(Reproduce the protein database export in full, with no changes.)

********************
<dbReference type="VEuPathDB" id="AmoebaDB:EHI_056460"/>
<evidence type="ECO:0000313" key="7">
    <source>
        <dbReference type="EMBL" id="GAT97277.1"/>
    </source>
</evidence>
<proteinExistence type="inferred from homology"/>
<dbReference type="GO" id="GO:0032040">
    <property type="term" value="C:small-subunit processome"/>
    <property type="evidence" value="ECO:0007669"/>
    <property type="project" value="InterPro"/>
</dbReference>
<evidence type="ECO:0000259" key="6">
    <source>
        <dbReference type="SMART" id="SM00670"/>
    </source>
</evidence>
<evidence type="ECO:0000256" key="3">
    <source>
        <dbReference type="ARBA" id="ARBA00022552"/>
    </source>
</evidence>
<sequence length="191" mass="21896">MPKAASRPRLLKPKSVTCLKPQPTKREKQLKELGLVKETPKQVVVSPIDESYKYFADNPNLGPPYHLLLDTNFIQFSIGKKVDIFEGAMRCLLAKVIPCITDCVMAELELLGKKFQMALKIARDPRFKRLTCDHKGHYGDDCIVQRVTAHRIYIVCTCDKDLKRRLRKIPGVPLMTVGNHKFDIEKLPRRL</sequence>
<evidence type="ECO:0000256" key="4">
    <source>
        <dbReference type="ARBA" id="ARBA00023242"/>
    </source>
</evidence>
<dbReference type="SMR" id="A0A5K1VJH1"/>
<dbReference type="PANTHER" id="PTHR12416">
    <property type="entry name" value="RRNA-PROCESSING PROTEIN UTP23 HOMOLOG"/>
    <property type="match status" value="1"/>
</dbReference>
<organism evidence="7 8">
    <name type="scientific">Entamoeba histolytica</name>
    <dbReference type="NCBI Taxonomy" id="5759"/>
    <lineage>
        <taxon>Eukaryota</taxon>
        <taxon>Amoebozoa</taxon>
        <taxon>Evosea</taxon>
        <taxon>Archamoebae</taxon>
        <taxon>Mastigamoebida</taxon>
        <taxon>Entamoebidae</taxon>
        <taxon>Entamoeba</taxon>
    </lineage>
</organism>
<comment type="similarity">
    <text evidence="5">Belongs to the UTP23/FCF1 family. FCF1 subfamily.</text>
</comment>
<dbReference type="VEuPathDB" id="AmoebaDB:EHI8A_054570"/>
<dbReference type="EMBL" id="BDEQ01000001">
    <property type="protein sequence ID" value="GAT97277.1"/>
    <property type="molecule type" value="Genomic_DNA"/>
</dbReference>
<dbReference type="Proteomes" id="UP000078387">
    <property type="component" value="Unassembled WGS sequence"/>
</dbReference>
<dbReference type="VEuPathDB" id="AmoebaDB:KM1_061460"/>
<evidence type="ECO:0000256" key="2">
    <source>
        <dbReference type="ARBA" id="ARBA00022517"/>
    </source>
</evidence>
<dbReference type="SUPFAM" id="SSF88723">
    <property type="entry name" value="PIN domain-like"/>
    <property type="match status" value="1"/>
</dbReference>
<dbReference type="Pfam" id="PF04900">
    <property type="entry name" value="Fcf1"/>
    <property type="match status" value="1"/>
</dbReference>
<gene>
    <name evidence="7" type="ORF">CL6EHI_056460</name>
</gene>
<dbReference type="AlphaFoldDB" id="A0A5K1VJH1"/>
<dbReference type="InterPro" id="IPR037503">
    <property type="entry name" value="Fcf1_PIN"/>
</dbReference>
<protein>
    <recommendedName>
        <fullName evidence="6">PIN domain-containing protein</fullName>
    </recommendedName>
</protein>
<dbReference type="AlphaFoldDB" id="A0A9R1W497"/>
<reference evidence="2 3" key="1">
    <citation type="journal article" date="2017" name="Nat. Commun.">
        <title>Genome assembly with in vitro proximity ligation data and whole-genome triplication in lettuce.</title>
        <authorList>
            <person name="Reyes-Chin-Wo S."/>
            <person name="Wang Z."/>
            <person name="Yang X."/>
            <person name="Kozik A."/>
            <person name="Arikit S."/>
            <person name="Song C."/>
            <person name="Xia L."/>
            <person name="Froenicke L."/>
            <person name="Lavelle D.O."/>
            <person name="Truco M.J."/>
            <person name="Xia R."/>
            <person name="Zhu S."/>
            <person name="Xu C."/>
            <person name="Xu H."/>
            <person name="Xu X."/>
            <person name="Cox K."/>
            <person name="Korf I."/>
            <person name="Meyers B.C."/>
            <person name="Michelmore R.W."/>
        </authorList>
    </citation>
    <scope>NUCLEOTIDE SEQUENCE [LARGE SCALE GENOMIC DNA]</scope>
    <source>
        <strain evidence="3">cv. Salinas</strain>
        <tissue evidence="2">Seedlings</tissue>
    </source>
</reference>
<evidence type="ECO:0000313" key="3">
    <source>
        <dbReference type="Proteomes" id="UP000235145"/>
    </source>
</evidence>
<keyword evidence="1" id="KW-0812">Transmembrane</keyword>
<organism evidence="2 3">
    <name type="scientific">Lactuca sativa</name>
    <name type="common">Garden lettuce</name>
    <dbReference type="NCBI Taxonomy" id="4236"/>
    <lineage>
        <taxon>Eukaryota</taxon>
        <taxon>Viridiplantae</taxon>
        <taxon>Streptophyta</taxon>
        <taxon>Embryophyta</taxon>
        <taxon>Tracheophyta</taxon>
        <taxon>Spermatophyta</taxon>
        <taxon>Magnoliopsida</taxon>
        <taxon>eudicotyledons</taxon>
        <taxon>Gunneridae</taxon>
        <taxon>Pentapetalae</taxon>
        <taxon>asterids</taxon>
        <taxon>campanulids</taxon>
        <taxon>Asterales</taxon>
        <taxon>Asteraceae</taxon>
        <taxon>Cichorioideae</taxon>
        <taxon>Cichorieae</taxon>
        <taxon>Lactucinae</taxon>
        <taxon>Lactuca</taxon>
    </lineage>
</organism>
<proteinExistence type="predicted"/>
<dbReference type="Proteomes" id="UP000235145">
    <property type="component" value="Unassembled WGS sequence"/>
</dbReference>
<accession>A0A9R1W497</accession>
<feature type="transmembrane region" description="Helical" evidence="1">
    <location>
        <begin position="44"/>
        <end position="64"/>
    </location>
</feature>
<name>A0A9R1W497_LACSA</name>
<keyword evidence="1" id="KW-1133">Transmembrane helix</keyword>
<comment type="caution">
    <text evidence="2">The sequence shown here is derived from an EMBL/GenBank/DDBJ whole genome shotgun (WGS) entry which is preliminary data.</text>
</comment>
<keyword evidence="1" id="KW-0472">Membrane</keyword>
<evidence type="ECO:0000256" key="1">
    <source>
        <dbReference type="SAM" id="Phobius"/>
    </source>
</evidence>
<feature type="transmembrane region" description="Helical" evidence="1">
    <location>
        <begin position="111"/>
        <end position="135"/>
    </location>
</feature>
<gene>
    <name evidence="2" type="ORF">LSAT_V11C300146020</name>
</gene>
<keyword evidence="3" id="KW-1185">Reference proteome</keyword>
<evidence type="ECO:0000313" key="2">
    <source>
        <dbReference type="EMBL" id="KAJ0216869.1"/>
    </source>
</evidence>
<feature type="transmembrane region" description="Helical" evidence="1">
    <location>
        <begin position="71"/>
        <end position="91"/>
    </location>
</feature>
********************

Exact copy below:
<dbReference type="VEuPathDB" id="AmoebaDB:EHI_056460"/>
<evidence type="ECO:0000313" key="7">
    <source>
        <dbReference type="EMBL" id="GAT97277.1"/>
    </source>
</evidence>
<proteinExistence type="inferred from homology"/>
<dbReference type="GO" id="GO:0032040">
    <property type="term" value="C:small-subunit processome"/>
    <property type="evidence" value="ECO:0007669"/>
    <property type="project" value="InterPro"/>
</dbReference>
<evidence type="ECO:0000259" key="6">
    <source>
        <dbReference type="SMART" id="SM00670"/>
    </source>
</evidence>
<evidence type="ECO:0000256" key="3">
    <source>
        <dbReference type="ARBA" id="ARBA00022552"/>
    </source>
</evidence>
<sequence length="191" mass="21896">MPKAASRPRLLKPKSVTCLKPQPTKREKQLKELGLVKETPKQVVVSPIDESYKYFADNPNLGPPYHLLLDTNFIQFSIGKKVDIFEGAMRCLLAKVIPCITDCVMAELELLGKKFQMALKIARDPRFKRLTCDHKGHYGDDCIVQRVTAHRIYIVCTCDKDLKRRLRKIPGVPLMTVGNHKFDIEKLPRRL</sequence>
<evidence type="ECO:0000256" key="4">
    <source>
        <dbReference type="ARBA" id="ARBA00023242"/>
    </source>
</evidence>
<dbReference type="SMR" id="A0A5K1VJH1"/>
<dbReference type="PANTHER" id="PTHR12416">
    <property type="entry name" value="RRNA-PROCESSING PROTEIN UTP23 HOMOLOG"/>
    <property type="match status" value="1"/>
</dbReference>
<organism evidence="7 8">
    <name type="scientific">Entamoeba histolytica</name>
    <dbReference type="NCBI Taxonomy" id="5759"/>
    <lineage>
        <taxon>Eukaryota</taxon>
        <taxon>Amoebozoa</taxon>
        <taxon>Evosea</taxon>
        <taxon>Archamoebae</taxon>
        <taxon>Mastigamoebida</taxon>
        <taxon>Entamoebidae</taxon>
        <taxon>Entamoeba</taxon>
    </lineage>
</organism>
<comment type="similarity">
    <text evidence="5">Belongs to the UTP23/FCF1 family. FCF1 subfamily.</text>
</comment>
<dbReference type="VEuPathDB" id="AmoebaDB:EHI8A_054570"/>
<dbReference type="EMBL" id="BDEQ01000001">
    <property type="protein sequence ID" value="GAT97277.1"/>
    <property type="molecule type" value="Genomic_DNA"/>
</dbReference>
<dbReference type="Proteomes" id="UP000078387">
    <property type="component" value="Unassembled WGS sequence"/>
</dbReference>
<dbReference type="VEuPathDB" id="AmoebaDB:KM1_061460"/>
<evidence type="ECO:0000256" key="2">
    <source>
        <dbReference type="ARBA" id="ARBA00022517"/>
    </source>
</evidence>
<dbReference type="SUPFAM" id="SSF88723">
    <property type="entry name" value="PIN domain-like"/>
    <property type="match status" value="1"/>
</dbReference>
<dbReference type="Pfam" id="PF04900">
    <property type="entry name" value="Fcf1"/>
    <property type="match status" value="1"/>
</dbReference>
<gene>
    <name evidence="7" type="ORF">CL6EHI_056460</name>
</gene>
<dbReference type="AlphaFoldDB" id="A0A5K1VJH1"/>
<dbReference type="InterPro" id="IPR037503">
    <property type="entry name" value="Fcf1_PIN"/>
</dbReference>
<protein>
    <recommendedName>
        <fullName evidence="6">PIN domain-containing protein</fullName>
    </recommendedName>
</protein>
<dbReference type="AlphaFoldDB" id="A0A9R1W497"/>
<reference evidence="2 3" key="1">
    <citation type="journal article" date="2017" name="Nat. Commun.">
        <title>Genome assembly with in vitro proximity ligation data and whole-genome triplication in lettuce.</title>
        <authorList>
            <person name="Reyes-Chin-Wo S."/>
            <person name="Wang Z."/>
            <person name="Yang X."/>
            <person name="Kozik A."/>
            <person name="Arikit S."/>
            <person name="Song C."/>
            <person name="Xia L."/>
            <person name="Froenicke L."/>
            <person name="Lavelle D.O."/>
            <person name="Truco M.J."/>
            <person name="Xia R."/>
            <person name="Zhu S."/>
            <person name="Xu C."/>
            <person name="Xu H."/>
            <person name="Xu X."/>
            <person name="Cox K."/>
            <person name="Korf I."/>
            <person name="Meyers B.C."/>
            <person name="Michelmore R.W."/>
        </authorList>
    </citation>
    <scope>NUCLEOTIDE SEQUENCE [LARGE SCALE GENOMIC DNA]</scope>
    <source>
        <strain evidence="3">cv. Salinas</strain>
        <tissue evidence="2">Seedlings</tissue>
    </source>
</reference>
<evidence type="ECO:0000313" key="3">
    <source>
        <dbReference type="Proteomes" id="UP000235145"/>
    </source>
</evidence>
<keyword evidence="1" id="KW-0812">Transmembrane</keyword>
<organism evidence="2 3">
    <name type="scientific">Lactuca sativa</name>
    <name type="common">Garden lettuce</name>
    <dbReference type="NCBI Taxonomy" id="4236"/>
    <lineage>
        <taxon>Eukaryota</taxon>
        <taxon>Viridiplantae</taxon>
        <taxon>Streptophyta</taxon>
        <taxon>Embryophyta</taxon>
        <taxon>Tracheophyta</taxon>
        <taxon>Spermatophyta</taxon>
        <taxon>Magnoliopsida</taxon>
        <taxon>eudicotyledons</taxon>
        <taxon>Gunneridae</taxon>
        <taxon>Pentapetalae</taxon>
        <taxon>asterids</taxon>
        <taxon>campanulids</taxon>
        <taxon>Asterales</taxon>
        <taxon>Asteraceae</taxon>
        <taxon>Cichorioideae</taxon>
        <taxon>Cichorieae</taxon>
        <taxon>Lactucinae</taxon>
        <taxon>Lactuca</taxon>
    </lineage>
</organism>
<proteinExistence type="predicted"/>
<dbReference type="Proteomes" id="UP000235145">
    <property type="component" value="Unassembled WGS sequence"/>
</dbReference>
<accession>A0A9R1W497</accession>
<feature type="transmembrane region" description="Helical" evidence="1">
    <location>
        <begin position="44"/>
        <end position="64"/>
    </location>
</feature>
<name>A0A9R1W497_LACSA</name>
<keyword evidence="1" id="KW-1133">Transmembrane helix</keyword>
<comment type="caution">
    <text evidence="2">The sequence shown here is derived from an EMBL/GenBank/DDBJ whole genome shotgun (WGS) entry which is preliminary data.</text>
</comment>
<keyword evidence="1" id="KW-0472">Membrane</keyword>
<evidence type="ECO:0000256" key="1">
    <source>
        <dbReference type="SAM" id="Phobius"/>
    </source>
</evidence>
<feature type="transmembrane region" description="Helical" evidence="1">
    <location>
        <begin position="111"/>
        <end position="135"/>
    </location>
</feature>
<gene>
    <name evidence="2" type="ORF">LSAT_V11C300146020</name>
</gene>
<keyword evidence="3" id="KW-1185">Reference proteome</keyword>
<evidence type="ECO:0000313" key="2">
    <source>
        <dbReference type="EMBL" id="KAJ0216869.1"/>
    </source>
</evidence>
<feature type="transmembrane region" description="Helical" evidence="1">
    <location>
        <begin position="71"/>
        <end position="91"/>
    </location>
</feature>